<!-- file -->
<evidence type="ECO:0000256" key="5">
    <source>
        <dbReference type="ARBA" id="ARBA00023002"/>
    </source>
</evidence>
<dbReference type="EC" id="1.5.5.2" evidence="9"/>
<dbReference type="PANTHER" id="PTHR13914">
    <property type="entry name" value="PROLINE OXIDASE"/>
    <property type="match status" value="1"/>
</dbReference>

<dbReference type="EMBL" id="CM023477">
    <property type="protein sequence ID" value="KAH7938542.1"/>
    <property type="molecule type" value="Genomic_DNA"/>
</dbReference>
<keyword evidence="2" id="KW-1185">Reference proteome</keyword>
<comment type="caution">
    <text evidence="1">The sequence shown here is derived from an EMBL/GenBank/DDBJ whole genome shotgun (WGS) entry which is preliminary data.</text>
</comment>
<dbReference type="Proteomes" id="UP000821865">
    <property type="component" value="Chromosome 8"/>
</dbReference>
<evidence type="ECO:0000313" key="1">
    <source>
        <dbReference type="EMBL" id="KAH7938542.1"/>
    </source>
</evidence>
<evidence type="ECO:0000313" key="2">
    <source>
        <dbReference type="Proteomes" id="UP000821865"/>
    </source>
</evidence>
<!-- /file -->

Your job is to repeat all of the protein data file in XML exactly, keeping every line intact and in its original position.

<evidence type="ECO:0000256" key="5">
    <source>
        <dbReference type="ARBA" id="ARBA00023002"/>
    </source>
</evidence>
<dbReference type="EC" id="1.5.5.2" evidence="9"/>
<dbReference type="PANTHER" id="PTHR13914">
    <property type="entry name" value="PROLINE OXIDASE"/>
    <property type="match status" value="1"/>
</dbReference>

<dbReference type="EMBL" id="CM023477">
    <property type="protein sequence ID" value="KAH7938542.1"/>
    <property type="molecule type" value="Genomic_DNA"/>
</dbReference>
<keyword evidence="2" id="KW-1185">Reference proteome</keyword>
<comment type="caution">
    <text evidence="1">The sequence shown here is derived from an EMBL/GenBank/DDBJ whole genome shotgun (WGS) entry which is preliminary data.</text>
</comment>
<dbReference type="Proteomes" id="UP000821865">
    <property type="component" value="Chromosome 8"/>
</dbReference>
<evidence type="ECO:0000313" key="1">
    <source>
        <dbReference type="EMBL" id="KAH7938542.1"/>
    </source>
</evidence>
<evidence type="ECO:0000313" key="2">
    <source>
        <dbReference type="Proteomes" id="UP000821865"/>
    </source>
</evidence>